Describing significance The guidance provides a process for describing the significance of potential air quality impacts Distinction is made between significance in the air quality assessment, and significance in local authority decision making New 2010 update makes changes to guidance on significance in the air quality assessment It also introduces an enhanced emphasis on professional judgement in deciding significance
Assessing significance For the air quality assessment the guidance provides descriptors for the magnitude of the air quality impact, and how this is described in relation to existing air quality in the area Professional judgement is needed to apply these descriptors, keeping in mind issues such as the number of people exposed and the difficulty of achieving air quality objectives
Local authority decision making Once the air quality assessment has been completed local authorities need to apply their own judgement of significance Guidance is given on how to do this, including a useful flow chart (next slide) Again, professional judgement needs to be used in coming to a final decision
Mitigation Guidance is provided on measures to mitigate the air quality impacts of new development These include examples of mitigation measures that local authorities have included in planning conditions Quantifying the impact of mitigation measures is difficult, but can be explored with: – The air quality assessment – DEFRA guidance – Forthcoming LES toolkit!
‘a package of policies & measures…’ ‘secured through a combination of planning conditions & legal obligations…’ ‘to mitigate the transport impacts of development by accelerating the uptake of low emission transport fuels and technologies in and around a new development…’ Tackling air pollutant AND greenhouse gas emissions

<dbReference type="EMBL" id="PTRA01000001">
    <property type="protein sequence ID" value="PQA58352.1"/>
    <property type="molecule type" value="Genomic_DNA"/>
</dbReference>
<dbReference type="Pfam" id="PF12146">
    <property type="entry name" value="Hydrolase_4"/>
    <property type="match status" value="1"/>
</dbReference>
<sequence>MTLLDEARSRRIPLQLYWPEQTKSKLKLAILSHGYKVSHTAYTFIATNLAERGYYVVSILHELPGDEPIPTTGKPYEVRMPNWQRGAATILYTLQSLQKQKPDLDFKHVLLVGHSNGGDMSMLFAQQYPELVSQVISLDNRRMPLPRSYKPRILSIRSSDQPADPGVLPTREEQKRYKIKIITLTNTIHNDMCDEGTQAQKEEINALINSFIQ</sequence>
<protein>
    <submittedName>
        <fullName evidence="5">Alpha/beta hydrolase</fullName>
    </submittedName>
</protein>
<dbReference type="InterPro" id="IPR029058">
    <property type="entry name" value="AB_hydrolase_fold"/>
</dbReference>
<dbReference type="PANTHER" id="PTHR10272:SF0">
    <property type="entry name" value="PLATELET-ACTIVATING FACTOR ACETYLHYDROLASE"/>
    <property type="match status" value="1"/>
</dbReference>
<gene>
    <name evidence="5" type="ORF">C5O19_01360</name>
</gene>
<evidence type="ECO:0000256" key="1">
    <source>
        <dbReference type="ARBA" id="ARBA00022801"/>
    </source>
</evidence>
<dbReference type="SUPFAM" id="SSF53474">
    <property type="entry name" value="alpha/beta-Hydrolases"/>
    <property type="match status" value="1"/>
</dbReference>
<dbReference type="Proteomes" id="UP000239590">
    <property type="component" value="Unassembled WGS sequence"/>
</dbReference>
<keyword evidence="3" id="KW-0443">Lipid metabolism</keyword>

Current Emissions Baseline Business as usual Target Proposed Development Proposed Development Low Emission Development Increasing acceptability of development Reduce Journeys Mode Shift Improve Technology Trips Residual Emissions Options include: Hybrids, Electric, Biogas, Biofuel and Hydrogen Options include: Travel planning, Smarter choices Public transport, Road charging Using the planning system to reduce transport emissions
Specification of minimum emissions standards to be achieved by service vehicles accessing the site Residential car parking with a graduated annual charge depending on Euro standard and/or vehicle VED rating Contributions to enhance provision of local public transport, supporting deployment of low emission technologies Provision of electrical vehicle charging points Provision of car club, deploying low emission vehicles Some Key Planning Measures…
‘A practical approach for mitigating cumulative impacts’ Contributions to a ‘general low emission strategy fund,’ can be deployed flexibly to support a wide range of low emission projects, policies and strategic activities Important Considerations What criteria and formula to use? Encouraging good development rather than ‘paying to pollute’? Flexibility? Transparency and accountability? Interaction with / implications of CIL? Standardised Charging
Biomass Biomass is a ‘burning’ issue for local authority air quality officers – most local authorities are seeing a large increase in planning applications Current biomass drivers are mainly local planning policies Forthcoming Renewable Heat Incentive will drive the market from next year
What is Sustainable? i.e. what should we be assessing? Carbon emissions? Fuel source? Air quality? Economic impacts?